Freight group rejects call for peak time lorry ban

June 3 2015  

Freight group rejects call for peak time lorry ban

Banning lorries from city centres during peak times would be completely unfeasible, Freight Transport Association (FTA) head of urban logistics policy Christopher Snelling emphasised at a conference this week.

His comments came following research conducted by law firm JMW Solicitors, which revealed that almost half of drivers, cyclists and pedestrians surveyed would back such a policy in order to reduce UK road casualties.

44% of respondents said they would support a move to prohibit HGVs from operating in built up areas either during rush hour or throughout the entire day.

JMW senior associate Jane Bedford McLaren said: “Given the number of people who have died while riding their bikes already in 2015 I believe there is a growing awareness of the need for change.”

But, speaking at the FTA’s Managing Freight in London Conference, Mr Snelling said: “With an increasing quantity of freight needing to be transported, the most efficient way to move goods is to agglomerate it in large vehicles.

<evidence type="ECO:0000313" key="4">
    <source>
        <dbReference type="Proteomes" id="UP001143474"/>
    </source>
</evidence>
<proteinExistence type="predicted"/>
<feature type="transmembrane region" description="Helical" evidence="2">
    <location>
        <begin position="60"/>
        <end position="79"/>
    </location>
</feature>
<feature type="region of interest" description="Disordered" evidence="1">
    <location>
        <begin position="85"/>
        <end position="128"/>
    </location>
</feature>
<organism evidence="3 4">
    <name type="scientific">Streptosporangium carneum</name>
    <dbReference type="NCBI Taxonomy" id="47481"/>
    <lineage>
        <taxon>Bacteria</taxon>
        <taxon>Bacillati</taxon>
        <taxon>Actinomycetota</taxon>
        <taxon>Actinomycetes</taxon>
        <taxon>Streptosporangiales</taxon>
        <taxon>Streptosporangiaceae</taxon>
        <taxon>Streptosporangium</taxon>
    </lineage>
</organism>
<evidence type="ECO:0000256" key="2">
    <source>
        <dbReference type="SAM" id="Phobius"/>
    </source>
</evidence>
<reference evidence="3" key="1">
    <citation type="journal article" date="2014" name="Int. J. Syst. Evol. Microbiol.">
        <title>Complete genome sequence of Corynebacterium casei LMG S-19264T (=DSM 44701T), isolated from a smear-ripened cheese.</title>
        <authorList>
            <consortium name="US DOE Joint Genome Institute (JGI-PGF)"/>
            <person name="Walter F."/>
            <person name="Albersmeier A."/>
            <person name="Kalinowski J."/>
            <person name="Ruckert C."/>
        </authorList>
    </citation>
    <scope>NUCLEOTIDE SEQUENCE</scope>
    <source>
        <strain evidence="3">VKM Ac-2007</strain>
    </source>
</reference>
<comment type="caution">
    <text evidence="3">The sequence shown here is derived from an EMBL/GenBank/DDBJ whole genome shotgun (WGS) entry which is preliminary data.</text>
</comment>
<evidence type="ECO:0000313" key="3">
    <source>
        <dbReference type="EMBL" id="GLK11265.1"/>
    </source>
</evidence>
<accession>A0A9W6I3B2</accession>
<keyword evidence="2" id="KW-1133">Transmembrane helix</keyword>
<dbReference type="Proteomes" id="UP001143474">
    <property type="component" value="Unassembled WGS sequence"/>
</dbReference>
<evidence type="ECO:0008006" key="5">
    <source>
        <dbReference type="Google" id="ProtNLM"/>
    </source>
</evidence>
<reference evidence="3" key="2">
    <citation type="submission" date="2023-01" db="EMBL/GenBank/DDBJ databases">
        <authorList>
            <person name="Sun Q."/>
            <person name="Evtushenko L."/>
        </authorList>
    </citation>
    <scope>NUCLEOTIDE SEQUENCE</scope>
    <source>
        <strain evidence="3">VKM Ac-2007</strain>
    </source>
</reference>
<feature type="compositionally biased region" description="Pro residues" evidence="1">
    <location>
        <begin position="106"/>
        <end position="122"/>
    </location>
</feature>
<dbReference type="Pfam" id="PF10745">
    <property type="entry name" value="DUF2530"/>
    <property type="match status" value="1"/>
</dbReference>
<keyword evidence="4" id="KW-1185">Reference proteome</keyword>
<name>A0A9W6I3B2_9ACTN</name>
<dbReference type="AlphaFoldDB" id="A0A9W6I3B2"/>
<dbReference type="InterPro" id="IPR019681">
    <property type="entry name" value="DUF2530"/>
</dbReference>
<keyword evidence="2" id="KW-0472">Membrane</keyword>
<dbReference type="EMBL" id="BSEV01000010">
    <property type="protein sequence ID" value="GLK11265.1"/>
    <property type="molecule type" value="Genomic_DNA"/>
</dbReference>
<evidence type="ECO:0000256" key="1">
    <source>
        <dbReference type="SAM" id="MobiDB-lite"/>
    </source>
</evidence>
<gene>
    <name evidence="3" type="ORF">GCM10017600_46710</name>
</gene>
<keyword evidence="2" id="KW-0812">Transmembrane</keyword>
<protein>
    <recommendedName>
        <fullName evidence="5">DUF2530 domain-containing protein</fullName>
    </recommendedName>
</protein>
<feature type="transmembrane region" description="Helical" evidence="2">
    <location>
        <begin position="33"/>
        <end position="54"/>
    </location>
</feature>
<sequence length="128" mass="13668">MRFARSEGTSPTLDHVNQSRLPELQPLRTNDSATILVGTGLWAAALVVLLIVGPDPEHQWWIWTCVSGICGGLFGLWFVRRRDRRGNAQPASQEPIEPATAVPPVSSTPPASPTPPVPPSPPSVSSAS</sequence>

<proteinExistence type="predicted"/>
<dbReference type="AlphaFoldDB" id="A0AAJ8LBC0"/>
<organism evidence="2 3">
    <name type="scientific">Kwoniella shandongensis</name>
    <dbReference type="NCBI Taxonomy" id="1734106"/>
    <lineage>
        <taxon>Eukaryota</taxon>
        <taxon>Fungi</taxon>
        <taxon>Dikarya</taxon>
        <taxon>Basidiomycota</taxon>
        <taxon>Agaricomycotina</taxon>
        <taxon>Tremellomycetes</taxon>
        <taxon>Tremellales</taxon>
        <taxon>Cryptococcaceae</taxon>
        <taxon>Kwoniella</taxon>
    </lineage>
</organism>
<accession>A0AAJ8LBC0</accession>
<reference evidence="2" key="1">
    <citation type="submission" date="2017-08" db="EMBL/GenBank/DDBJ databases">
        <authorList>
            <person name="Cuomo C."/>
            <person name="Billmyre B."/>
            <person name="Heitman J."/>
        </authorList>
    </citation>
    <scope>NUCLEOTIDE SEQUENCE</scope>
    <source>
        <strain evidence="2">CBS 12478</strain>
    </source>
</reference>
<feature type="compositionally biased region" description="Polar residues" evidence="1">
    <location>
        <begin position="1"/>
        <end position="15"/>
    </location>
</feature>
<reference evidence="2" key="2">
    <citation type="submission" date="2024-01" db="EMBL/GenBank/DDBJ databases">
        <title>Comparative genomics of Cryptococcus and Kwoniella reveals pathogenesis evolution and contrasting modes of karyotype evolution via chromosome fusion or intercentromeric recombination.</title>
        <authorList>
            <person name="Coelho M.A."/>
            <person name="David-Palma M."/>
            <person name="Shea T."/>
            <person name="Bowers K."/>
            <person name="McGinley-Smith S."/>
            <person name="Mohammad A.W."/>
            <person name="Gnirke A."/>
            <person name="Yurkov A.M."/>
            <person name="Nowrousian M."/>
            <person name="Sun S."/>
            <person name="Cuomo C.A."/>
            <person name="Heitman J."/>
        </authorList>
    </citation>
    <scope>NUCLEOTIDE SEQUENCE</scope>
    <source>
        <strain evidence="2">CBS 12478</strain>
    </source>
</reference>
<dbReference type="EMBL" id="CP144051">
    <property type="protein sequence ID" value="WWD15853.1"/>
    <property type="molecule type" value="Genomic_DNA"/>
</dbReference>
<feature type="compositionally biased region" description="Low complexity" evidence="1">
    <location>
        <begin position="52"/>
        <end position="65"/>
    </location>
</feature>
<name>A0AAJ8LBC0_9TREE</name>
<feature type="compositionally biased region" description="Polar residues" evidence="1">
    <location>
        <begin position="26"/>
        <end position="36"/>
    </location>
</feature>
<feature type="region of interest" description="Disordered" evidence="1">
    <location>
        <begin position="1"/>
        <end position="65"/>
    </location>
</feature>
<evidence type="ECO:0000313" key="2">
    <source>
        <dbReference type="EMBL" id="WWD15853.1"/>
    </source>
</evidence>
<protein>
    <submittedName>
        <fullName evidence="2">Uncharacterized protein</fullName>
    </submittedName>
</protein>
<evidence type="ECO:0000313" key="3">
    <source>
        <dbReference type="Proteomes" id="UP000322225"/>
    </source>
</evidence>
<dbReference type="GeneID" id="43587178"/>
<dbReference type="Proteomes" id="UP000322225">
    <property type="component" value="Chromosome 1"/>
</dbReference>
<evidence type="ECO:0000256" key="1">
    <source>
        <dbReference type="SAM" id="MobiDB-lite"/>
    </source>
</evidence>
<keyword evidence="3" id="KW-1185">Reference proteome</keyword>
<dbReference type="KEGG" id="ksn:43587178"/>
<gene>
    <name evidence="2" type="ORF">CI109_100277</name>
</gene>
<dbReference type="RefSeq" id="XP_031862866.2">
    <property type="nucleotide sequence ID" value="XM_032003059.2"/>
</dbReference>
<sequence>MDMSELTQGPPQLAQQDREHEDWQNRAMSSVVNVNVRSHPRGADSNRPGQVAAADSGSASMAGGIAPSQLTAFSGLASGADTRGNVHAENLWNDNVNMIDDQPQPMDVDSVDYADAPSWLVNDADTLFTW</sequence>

“Regulating based on vehicle size is counterproductive, instead we should be looking at how to improve the vehicles themselves to reduce road casualties,” he added.

The conference included discussion of technology which is being employed by freight operators to improve driver awareness of nearby road users. Brigade Electronics Group’s Geoff Cannon said the next step in the development of this technology will be to provide 360 degree vision, with no blind spots, on one monitor.

The survey also showed that 80% respondents said that the country's cycling infrastructure was not up to scratch and 32% felt that no domestic town or city had the facilities to make cycling truly safe.

Ms Bedford McLaren said: “Although the need to develop the UK’s cycling infrastructure has been recognised in the past, and London and some other cities have attempted to do that, what we have at the moment just isn’t good enough.”

(Photo: Basher Eyre and licensed for reuse under this Creative Common Licence)

Return to news listing